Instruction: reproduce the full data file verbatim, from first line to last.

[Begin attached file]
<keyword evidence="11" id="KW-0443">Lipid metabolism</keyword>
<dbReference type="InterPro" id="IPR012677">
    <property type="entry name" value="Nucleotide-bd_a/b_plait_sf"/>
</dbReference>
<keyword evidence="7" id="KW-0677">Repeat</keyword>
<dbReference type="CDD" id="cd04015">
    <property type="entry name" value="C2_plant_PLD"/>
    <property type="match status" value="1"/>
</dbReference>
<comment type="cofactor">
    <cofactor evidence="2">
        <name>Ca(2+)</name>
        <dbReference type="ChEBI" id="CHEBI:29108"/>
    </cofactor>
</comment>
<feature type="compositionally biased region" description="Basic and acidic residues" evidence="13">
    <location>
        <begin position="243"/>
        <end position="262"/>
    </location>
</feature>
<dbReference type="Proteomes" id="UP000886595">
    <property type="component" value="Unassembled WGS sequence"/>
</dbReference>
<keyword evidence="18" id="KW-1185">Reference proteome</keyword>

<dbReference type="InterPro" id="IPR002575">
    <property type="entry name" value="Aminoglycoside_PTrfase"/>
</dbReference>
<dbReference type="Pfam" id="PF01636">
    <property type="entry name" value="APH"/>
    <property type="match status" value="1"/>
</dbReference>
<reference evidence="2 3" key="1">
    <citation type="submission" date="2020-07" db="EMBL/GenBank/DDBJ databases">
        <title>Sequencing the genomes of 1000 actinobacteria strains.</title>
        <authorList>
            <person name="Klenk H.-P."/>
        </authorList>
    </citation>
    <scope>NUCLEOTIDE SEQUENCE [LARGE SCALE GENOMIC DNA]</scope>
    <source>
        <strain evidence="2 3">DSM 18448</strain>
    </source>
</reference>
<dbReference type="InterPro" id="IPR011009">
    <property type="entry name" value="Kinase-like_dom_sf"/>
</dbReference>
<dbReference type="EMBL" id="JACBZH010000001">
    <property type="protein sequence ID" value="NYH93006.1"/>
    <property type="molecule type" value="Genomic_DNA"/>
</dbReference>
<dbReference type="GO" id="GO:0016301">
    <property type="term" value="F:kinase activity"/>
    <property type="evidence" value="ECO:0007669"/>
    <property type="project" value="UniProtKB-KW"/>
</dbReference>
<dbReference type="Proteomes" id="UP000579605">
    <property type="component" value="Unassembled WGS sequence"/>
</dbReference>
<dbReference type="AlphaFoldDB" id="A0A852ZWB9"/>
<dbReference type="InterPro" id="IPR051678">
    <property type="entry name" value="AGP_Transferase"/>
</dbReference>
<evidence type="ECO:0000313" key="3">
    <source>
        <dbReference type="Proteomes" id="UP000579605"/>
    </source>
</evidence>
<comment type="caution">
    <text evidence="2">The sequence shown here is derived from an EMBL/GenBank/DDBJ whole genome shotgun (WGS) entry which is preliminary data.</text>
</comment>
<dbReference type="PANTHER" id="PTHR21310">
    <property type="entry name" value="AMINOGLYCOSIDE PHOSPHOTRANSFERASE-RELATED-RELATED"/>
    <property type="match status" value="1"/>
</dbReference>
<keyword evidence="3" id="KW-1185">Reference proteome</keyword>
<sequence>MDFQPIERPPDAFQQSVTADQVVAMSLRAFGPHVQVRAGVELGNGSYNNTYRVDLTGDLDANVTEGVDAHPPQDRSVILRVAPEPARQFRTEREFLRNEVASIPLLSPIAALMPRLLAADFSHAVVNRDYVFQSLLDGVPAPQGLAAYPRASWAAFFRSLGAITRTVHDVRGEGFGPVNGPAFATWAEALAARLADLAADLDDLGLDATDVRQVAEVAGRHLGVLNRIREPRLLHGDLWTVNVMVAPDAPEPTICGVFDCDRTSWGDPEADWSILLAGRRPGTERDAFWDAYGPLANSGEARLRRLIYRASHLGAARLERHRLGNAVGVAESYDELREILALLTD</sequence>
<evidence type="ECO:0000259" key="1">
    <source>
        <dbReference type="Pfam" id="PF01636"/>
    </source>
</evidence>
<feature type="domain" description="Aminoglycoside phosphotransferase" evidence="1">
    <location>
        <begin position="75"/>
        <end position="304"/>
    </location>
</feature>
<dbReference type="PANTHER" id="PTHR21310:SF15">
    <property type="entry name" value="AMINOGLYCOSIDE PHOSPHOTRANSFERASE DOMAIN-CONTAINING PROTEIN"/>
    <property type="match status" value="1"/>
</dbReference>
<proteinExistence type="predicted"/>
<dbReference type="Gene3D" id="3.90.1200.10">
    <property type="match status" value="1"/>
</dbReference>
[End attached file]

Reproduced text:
<keyword evidence="11" id="KW-0443">Lipid metabolism</keyword>
<dbReference type="InterPro" id="IPR012677">
    <property type="entry name" value="Nucleotide-bd_a/b_plait_sf"/>
</dbReference>
<keyword evidence="7" id="KW-0677">Repeat</keyword>
<dbReference type="CDD" id="cd04015">
    <property type="entry name" value="C2_plant_PLD"/>
    <property type="match status" value="1"/>
</dbReference>
<comment type="cofactor">
    <cofactor evidence="2">
        <name>Ca(2+)</name>
        <dbReference type="ChEBI" id="CHEBI:29108"/>
    </cofactor>
</comment>
<feature type="compositionally biased region" description="Basic and acidic residues" evidence="13">
    <location>
        <begin position="243"/>
        <end position="262"/>
    </location>
</feature>
<dbReference type="Proteomes" id="UP000886595">
    <property type="component" value="Unassembled WGS sequence"/>
</dbReference>
<keyword evidence="18" id="KW-1185">Reference proteome</keyword>

<dbReference type="InterPro" id="IPR002575">
    <property type="entry name" value="Aminoglycoside_PTrfase"/>
</dbReference>
<dbReference type="Pfam" id="PF01636">
    <property type="entry name" value="APH"/>
    <property type="match status" value="1"/>
</dbReference>
<reference evidence="2 3" key="1">
    <citation type="submission" date="2020-07" db="EMBL/GenBank/DDBJ databases">
        <title>Sequencing the genomes of 1000 actinobacteria strains.</title>
        <authorList>
            <person name="Klenk H.-P."/>
        </authorList>
    </citation>
    <scope>NUCLEOTIDE SEQUENCE [LARGE SCALE GENOMIC DNA]</scope>
    <source>
        <strain evidence="2 3">DSM 18448</strain>
    </source>
</reference>
<dbReference type="InterPro" id="IPR011009">
    <property type="entry name" value="Kinase-like_dom_sf"/>
</dbReference>
<dbReference type="EMBL" id="JACBZH010000001">
    <property type="protein sequence ID" value="NYH93006.1"/>
    <property type="molecule type" value="Genomic_DNA"/>
</dbReference>
<dbReference type="GO" id="GO:0016301">
    <property type="term" value="F:kinase activity"/>
    <property type="evidence" value="ECO:0007669"/>
    <property type="project" value="UniProtKB-KW"/>
</dbReference>
<dbReference type="Proteomes" id="UP000579605">
    <property type="component" value="Unassembled WGS sequence"/>
</dbReference>
<dbReference type="AlphaFoldDB" id="A0A852ZWB9"/>
<dbReference type="InterPro" id="IPR051678">
    <property type="entry name" value="AGP_Transferase"/>
</dbReference>
<evidence type="ECO:0000313" key="3">
    <source>
        <dbReference type="Proteomes" id="UP000579605"/>
    </source>
</evidence>
<comment type="caution">
    <text evidence="2">The sequence shown here is derived from an EMBL/GenBank/DDBJ whole genome shotgun (WGS) entry which is preliminary data.</text>
</comment>
<dbReference type="PANTHER" id="PTHR21310">
    <property type="entry name" value="AMINOGLYCOSIDE PHOSPHOTRANSFERASE-RELATED-RELATED"/>
    <property type="match status" value="1"/>
</dbReference>
<keyword evidence="3" id="KW-1185">Reference proteome</keyword>
<sequence>MDFQPIERPPDAFQQSVTADQVVAMSLRAFGPHVQVRAGVELGNGSYNNTYRVDLTGDLDANVTEGVDAHPPQDRSVILRVAPEPARQFRTEREFLRNEVASIPLLSPIAALMPRLLAADFSHAVVNRDYVFQSLLDGVPAPQGLAAYPRASWAAFFRSLGAITRTVHDVRGEGFGPVNGPAFATWAEALAARLADLAADLDDLGLDATDVRQVAEVAGRHLGVLNRIREPRLLHGDLWTVNVMVAPDAPEPTICGVFDCDRTSWGDPEADWSILLAGRRPGTERDAFWDAYGPLANSGEARLRRLIYRASHLGAARLERHRLGNAVGVAESYDELREILALLTD</sequence>
<evidence type="ECO:0000259" key="1">
    <source>
        <dbReference type="Pfam" id="PF01636"/>
    </source>
</evidence>
<feature type="domain" description="Aminoglycoside phosphotransferase" evidence="1">
    <location>
        <begin position="75"/>
        <end position="304"/>
    </location>
</feature>
<dbReference type="PANTHER" id="PTHR21310:SF15">
    <property type="entry name" value="AMINOGLYCOSIDE PHOSPHOTRANSFERASE DOMAIN-CONTAINING PROTEIN"/>
    <property type="match status" value="1"/>
</dbReference>
<proteinExistence type="predicted"/>
<dbReference type="Gene3D" id="3.90.1200.10">
    <property type="match status" value="1"/>
</dbReference>